New English wine company sets goal to become top five producer
With the recent acquisition of Pookchurch Vineyard giving it a total of 124 acres (50 hectares) under vine, Highweald Wines is aiming to become a top English wine producer by quality and quantity.
Speaking to the drinks business, general manager Robin Langton said he was on the hunt for more land with the goal to have 250ha under vine.
This would put Highweald among the top five producers by volume, while Langton is also keen to produce top quality wines. Having spent three years as chief operating officer at Sussex-based Ridgeview Wine Estate as well as buying roles at Iceland, Direct Wines and Naked Wines, he is also an experienced winemaker.
“The goal is to be a top five producer by quality and volume,” he said. “We’re going to focus on traditional method sparkling, but produce some still wine too. For me, it’s a great opportunity to work with a company that’s coming into the industry and is going in hard and aiming for top quality. It’s good to be able to oversee it from the commercial as well as the production side.”
Highweald bought Lakestreet Vineyard in Sussex from producer Fox and Fox in January last year, and a year later bought Pookchurch. Pookchurch previously had a tie-up with Bolney Wine Estate.
With investment from the Cadman Capital Group, Langton is currently looking at two further 70-acre plots, one in Sussex and the other in Kent, with the ultimate goal of establishing his own winery in Sussex.
“We’re also in the market for established vineyards,” he added. “I’ve looked at several that have come onto the market. There’s more vineyards for sale now than there’s ever been. If they’re right, a good fit and not over-burdened with other assets that we don’t want, we will certainly look at them.”
Langton believes it is important to have ambition and be confident about what can be achieved in England. Prices for his sparkling wines will start at £30 a bottle, with a reserve range of “slightly eclectic” wines at around the £50 mark.
“English sparkling wine has established its price point around £30, but my preference would be higher,” he said. “Our quality dictates that with the right winemaking and the right attention to detail, we can beat anybody. But for us to say we want to be a top five producer and sell everything at £50 would be somewhat naive.”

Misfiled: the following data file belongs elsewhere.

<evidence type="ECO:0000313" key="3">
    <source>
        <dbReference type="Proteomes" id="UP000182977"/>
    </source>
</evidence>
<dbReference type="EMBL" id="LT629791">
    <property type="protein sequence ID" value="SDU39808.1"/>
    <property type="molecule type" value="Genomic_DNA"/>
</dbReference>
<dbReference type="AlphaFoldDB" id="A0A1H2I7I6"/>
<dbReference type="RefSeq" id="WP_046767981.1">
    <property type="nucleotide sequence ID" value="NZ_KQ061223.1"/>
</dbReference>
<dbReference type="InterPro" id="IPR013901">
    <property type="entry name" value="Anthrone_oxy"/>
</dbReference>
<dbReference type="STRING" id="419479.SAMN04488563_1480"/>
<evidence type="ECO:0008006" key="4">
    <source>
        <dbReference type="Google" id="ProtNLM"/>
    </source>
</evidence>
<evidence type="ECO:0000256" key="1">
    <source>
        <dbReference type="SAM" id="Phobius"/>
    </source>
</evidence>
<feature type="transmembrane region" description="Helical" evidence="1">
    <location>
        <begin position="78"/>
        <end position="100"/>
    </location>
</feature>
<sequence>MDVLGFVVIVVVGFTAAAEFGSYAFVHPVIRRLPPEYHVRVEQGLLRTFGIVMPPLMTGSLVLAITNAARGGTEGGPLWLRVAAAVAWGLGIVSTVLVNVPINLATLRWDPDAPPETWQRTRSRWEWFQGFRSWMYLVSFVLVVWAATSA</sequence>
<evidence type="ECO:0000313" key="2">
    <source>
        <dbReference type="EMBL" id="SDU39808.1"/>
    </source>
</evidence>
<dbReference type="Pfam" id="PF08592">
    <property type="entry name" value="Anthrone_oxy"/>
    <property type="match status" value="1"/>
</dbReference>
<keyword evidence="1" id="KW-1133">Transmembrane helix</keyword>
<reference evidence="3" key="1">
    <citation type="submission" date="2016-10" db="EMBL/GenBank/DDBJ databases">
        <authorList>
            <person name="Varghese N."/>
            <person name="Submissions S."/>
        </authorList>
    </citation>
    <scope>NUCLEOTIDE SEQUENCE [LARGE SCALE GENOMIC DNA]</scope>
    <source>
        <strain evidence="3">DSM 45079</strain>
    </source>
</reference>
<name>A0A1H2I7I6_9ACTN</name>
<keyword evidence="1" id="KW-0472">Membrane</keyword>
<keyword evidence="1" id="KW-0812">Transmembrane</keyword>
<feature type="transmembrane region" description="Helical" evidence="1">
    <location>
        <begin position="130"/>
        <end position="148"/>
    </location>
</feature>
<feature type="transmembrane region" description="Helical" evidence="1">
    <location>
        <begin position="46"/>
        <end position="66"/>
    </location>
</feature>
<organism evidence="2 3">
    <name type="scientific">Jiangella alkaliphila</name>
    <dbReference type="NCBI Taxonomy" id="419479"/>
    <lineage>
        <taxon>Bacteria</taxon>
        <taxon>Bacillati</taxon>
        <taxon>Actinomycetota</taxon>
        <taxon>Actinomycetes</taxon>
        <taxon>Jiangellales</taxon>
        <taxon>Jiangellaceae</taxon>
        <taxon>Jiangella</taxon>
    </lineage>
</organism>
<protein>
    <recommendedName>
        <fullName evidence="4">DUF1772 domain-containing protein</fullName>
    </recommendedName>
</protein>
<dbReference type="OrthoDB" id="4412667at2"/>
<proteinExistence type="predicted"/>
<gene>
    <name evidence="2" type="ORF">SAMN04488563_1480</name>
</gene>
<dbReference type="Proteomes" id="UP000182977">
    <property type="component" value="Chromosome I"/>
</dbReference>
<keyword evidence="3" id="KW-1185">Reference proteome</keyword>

“People need to have the ambition and the confidence in this country’s wine industry,” he added. “With all the other education around English sparkling wine, for me the real thing we have to push is quality.”
Not just wine
Highweald Wines is part of the wider Highweald Beverages group, a company which also owns two UK breweries: Sussex-based 360° Brewing Company and Welsh brewer, Conwy Brewery.
Together they have a combined capacity of 1.5m litres of beer per year.
“They are positioned quite differently,” Langton told db. “Conwy is on-trade focused and produces a lot of cask beer. We’ve reinvented 360 a bit and are focusing on hard craft beer. That means lots of hazy NEIPAs, DIPAs, East Coast, West Coast, sours etc.
“We’ve already had really good success in the London craft beer scene and have put on 35 new accounts in the last month. We’re experimenting with a really good team and we want to get up there with the Verdants, the Cloudwaters and the Kernels of the world.”
He said both brands would stay separate and true to their roots, with a “refresh” planned for Conwy.
“It will still lean very much on its tradition of being a proud Welsh brewery, and we’d love to bring that the rest of the country,” Langton said.
He is looking to acquire two to three more regional breweries with a strong identity to add to the Highweald portfolio.